Oh, dear Lord, more drama! Just when you put one fire out, another chump sparks up a ciggy in a no-naked flame zone.
I’ve officially been waiting three weeks for a simple drainage search to be completed. This simple search is holding up the completion of the purchase, and i’m worried the delay will cause the seller to pull the plug on the deal. The seller’s Estate Agent keeps calling me every day, asking me to find out when I’ll be ready for completion. Apparently the seller is getting anxious, and has been ready to exchange for over a month.
The agent also informed me that he had been trying to contact Joslin Rhodes (my Conveyance Solicitor) consistently on a regular basis, but to no avail. He’s either greeted by an annoying answer machine, or no one of authority returns his calls when a message is left with the receptionist. Welcome to my world, Mr Estate Agent! I’m paying Joslin Rhodes, and i’m getting the same results.
I’ve been trying to harass my Solicitor every day. “Trying” being the operative word. How am I meant to harass them properly if they can’t be contacted? It amazes that companies can operate like that, shrugging off their clients. They’re solicitors as well; f’ing solicitors. You’d expect some form of professionalism. Brilliant.
Waiting 3 weeks for a drainage search is excessive. I understand that the company that deals with the searches are subcontracted by Joslin Rhodes, so it’s not entirely their fault (so they could argue). However, I’m paying Joslin Rhodes for a quality service, i’m not paying the subcontractors. So ultimately, as far as i’m concerned, it is Joslin Rhodes fault. Maybe they should get more subcontractors, or better ones.
Details on Drainage And Water Searches
Since I’ve got nothing better to do, I decided to find out more details about drainage searches. God, I really must be bored. Or perhaps I just want to know why a process that usually takes a few days (so I’m told) is taking so long. Maybe if I understand the process of a drainage search a little better I’ll be able to appreciate why, where and how the delays could be occurring.
What is a Drainage And Water search?
This is a search of the water authority’s records to check details of water and sewerage assets under and around the property. The information is provided by the various local water companies in England and Wales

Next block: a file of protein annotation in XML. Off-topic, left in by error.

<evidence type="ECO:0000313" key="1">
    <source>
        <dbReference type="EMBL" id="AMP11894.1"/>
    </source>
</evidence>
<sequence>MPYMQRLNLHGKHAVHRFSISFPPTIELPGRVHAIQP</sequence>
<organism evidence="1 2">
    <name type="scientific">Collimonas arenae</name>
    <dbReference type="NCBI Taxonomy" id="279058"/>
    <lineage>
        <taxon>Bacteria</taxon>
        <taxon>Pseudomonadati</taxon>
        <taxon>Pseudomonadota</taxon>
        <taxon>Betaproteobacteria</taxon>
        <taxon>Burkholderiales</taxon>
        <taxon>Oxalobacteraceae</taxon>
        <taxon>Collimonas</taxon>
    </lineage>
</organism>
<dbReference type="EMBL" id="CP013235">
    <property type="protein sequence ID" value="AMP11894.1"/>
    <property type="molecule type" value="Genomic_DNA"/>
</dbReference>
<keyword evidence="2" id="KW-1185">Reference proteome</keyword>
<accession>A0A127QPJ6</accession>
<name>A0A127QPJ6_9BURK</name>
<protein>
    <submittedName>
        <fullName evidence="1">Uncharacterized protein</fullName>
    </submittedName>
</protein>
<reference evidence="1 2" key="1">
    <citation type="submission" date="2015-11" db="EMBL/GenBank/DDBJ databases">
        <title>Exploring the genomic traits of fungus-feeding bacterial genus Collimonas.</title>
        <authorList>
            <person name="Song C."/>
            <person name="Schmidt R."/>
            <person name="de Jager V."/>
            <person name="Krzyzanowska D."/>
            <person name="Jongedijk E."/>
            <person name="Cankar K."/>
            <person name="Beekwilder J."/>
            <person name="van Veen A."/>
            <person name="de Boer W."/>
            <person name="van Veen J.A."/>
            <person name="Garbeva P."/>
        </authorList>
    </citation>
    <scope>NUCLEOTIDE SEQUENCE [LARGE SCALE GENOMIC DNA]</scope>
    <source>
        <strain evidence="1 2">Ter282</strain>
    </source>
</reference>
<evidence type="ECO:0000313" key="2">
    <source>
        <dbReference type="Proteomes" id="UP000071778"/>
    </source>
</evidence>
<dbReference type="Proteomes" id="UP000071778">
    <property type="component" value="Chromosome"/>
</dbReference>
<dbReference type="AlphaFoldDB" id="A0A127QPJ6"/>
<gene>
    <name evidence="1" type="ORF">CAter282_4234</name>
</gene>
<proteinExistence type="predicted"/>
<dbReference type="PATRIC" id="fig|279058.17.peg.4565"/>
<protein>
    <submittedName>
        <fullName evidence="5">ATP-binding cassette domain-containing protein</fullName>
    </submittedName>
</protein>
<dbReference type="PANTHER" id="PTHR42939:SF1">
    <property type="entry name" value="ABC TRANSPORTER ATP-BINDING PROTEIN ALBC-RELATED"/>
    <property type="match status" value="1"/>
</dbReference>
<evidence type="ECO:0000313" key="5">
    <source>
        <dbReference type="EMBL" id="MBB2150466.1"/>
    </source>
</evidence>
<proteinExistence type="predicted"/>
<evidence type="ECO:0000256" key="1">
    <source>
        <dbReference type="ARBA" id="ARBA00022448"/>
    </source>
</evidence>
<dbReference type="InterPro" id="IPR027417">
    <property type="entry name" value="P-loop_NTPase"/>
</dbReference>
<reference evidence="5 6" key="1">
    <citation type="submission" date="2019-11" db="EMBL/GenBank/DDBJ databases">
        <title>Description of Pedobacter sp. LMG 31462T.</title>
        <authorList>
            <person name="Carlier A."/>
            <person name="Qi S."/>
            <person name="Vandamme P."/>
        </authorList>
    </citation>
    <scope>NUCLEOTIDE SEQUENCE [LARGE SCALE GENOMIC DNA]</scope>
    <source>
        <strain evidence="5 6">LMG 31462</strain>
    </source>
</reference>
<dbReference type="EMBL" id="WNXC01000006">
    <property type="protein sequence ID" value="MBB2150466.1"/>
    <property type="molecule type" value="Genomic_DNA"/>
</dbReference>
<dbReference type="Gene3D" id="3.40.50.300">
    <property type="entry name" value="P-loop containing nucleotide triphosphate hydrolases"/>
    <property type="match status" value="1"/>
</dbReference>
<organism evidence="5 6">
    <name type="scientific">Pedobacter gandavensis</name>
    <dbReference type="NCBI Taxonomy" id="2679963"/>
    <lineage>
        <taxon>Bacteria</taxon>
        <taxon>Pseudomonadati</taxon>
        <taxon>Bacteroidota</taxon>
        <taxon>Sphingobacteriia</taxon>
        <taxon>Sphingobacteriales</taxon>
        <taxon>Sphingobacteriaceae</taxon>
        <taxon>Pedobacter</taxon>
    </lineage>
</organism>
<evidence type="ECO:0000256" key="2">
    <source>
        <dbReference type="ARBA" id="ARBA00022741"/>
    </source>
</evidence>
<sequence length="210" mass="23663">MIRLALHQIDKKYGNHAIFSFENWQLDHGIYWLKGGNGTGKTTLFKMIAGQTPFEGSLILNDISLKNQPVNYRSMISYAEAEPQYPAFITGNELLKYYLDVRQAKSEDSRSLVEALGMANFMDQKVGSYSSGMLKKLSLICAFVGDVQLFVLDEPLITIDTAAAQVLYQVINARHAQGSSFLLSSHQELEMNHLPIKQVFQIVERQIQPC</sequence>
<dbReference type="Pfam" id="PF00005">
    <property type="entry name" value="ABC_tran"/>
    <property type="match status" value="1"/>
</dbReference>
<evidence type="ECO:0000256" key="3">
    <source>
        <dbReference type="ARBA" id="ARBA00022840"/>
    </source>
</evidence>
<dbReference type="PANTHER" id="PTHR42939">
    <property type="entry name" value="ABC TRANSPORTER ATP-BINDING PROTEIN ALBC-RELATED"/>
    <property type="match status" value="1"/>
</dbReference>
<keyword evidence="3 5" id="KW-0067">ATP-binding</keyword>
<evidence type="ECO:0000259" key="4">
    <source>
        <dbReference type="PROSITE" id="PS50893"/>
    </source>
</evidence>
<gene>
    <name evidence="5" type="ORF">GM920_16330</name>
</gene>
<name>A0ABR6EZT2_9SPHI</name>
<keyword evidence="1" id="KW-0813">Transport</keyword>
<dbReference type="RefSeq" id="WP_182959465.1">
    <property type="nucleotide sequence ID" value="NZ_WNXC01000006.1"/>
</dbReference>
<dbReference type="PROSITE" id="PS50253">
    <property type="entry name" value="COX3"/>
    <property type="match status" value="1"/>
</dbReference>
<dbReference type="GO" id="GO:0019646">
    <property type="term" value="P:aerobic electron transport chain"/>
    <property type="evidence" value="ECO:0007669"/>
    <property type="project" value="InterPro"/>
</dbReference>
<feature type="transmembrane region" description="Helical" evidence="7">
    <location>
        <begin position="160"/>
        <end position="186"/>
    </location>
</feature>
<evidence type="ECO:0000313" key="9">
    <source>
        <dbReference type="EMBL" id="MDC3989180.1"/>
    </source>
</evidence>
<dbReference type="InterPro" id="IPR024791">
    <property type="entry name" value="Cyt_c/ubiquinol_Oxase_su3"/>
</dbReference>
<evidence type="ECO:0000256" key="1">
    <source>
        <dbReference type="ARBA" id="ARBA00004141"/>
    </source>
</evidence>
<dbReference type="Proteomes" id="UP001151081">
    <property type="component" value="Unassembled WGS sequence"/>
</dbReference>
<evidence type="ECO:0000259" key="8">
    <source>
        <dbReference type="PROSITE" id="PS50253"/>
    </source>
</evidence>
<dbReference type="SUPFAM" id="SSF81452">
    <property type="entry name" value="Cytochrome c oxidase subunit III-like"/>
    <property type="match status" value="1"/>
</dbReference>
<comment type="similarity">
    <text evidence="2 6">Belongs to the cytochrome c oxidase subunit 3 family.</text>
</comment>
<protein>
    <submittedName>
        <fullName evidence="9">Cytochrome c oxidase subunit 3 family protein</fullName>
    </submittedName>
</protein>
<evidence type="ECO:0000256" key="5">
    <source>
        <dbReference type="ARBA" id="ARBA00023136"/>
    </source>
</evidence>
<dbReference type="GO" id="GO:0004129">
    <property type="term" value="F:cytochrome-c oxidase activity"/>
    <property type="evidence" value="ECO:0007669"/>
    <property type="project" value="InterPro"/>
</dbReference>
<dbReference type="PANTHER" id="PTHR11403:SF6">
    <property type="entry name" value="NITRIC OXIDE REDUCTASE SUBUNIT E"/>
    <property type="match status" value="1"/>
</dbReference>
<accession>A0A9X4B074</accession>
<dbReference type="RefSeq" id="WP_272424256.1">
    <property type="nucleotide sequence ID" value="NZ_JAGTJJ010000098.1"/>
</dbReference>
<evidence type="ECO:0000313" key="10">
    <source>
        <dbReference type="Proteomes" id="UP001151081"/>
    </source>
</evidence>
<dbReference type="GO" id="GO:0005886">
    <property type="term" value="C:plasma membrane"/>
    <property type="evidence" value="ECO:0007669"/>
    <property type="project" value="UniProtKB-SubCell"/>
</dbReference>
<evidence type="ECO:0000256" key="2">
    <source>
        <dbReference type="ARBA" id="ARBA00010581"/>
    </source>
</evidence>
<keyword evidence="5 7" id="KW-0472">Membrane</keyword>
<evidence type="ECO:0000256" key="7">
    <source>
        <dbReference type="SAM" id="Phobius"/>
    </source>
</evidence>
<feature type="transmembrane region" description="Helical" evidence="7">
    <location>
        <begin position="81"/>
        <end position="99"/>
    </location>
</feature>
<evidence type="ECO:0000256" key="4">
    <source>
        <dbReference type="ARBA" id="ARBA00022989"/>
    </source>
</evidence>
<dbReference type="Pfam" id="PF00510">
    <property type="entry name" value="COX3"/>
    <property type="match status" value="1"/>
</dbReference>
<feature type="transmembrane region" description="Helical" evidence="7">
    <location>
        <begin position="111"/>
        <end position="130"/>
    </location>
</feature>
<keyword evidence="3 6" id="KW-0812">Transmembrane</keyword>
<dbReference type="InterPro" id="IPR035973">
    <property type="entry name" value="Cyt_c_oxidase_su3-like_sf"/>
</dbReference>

The documented report is called is known as CON29DW. The report is designed to help protect consumers by providing vital information during the early stages of purchasing a house. It has been a trusted part of the conveyancing process for many years and legal professionals have come to rely on it as part of their due diligence.
The search search contain the following information:
- Public sewer maps
- Foul drainage and surface water
- Public adoption of sewers and lateral drains
- Public sewers within the boundary of the property
- Public sewers near to the property
- Building over a public sewer, disposal main or drain
- Map of the waterworks i.e. water pipes, waste pipes and drains
- Adoption of water mains and service pipes
- Sewerage and water undertakers
- Connection to mains water supply i.e. public or private
- Confirmation of how the property is billed for water and wastewater charges
Do I need a Drainage And Water search when buying a property?
The drainage and water is NOT a legal requirement. However, the search is pretty mandatory, and should always be undertaken in every conveyancing transaction when buying/selling a property, because it can reveal potential problems.
It’s important to make sure your solicitor or conveyancer obtains one to avoid nasty sewer or water shocks in your new home.
How long does a Drainage And Water search typically take?
The report is obtained from the local water companies. It simply is a case either filling in an online form, or requesting it via postal methods. It really shouldn’t take long at all, which leaves to wonder why there is actually a delay.
Disclaimer: I'm just a simple landlord blogger; I'm not qualified to give legal or financial advice. Any information I share is my opinion based on my personal experiences as an active landlord, and should never be construed as legal or professional advice. For more information, please read my full disclaimer.